A new policy recently introduced by the Navy offers active-duty fathers 10 days of paternity leave to try out their new parenting skills before returning to work.
Under the 2009 Defense Authorization Act, all branches of the military are required to devise their own paternity leave arrangement. The Marines also currently have a policy in place, while the Army and Air Force are still finalizing theirs.
Stephanie Miller, deputy director of the Navy’s Task Force Life/ Work told Stars and Stripes that the addition of this benefit makes the armed services more competitive with corporate America.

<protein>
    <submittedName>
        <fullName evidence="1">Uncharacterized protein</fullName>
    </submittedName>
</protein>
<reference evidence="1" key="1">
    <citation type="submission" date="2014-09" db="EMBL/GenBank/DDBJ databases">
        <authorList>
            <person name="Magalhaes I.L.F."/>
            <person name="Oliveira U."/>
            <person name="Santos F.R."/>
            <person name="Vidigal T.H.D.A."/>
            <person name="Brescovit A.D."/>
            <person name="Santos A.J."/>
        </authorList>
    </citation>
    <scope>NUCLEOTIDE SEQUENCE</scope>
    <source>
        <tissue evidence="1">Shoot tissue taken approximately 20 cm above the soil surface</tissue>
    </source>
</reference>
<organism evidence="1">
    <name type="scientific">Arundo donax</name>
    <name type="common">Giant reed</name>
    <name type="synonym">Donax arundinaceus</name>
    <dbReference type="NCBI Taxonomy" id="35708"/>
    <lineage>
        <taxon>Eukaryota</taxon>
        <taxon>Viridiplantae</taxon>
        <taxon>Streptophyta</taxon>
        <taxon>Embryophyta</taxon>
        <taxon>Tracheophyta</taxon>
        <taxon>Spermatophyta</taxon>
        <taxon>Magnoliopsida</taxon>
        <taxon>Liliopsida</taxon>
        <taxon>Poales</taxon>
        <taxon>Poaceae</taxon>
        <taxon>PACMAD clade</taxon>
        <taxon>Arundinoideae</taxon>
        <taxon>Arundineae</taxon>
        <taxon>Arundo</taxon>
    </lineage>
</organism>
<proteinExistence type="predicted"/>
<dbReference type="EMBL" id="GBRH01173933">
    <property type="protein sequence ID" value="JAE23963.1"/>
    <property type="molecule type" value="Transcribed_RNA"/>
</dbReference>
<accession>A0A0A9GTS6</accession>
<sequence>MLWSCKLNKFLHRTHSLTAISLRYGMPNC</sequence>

"One of the reasons we support it is it should help retain sailors," she said, adding that women already receive 42 days of maternity leave, while adoptive parents get 21 days.
A sailor with a pregnant wife can take his leave up to one year after his child is born, as long as his commanding officer approves the arrangement. However, unmarried fathers are not able to take advantage of the benefit, according to Military.com.
The policy may also reflect the evolving role of fathers in contemporary families. Nearly 6 out of 10 working dads said they think their employer should be more considerate about their family commitments, according to a 2007 Monster survey.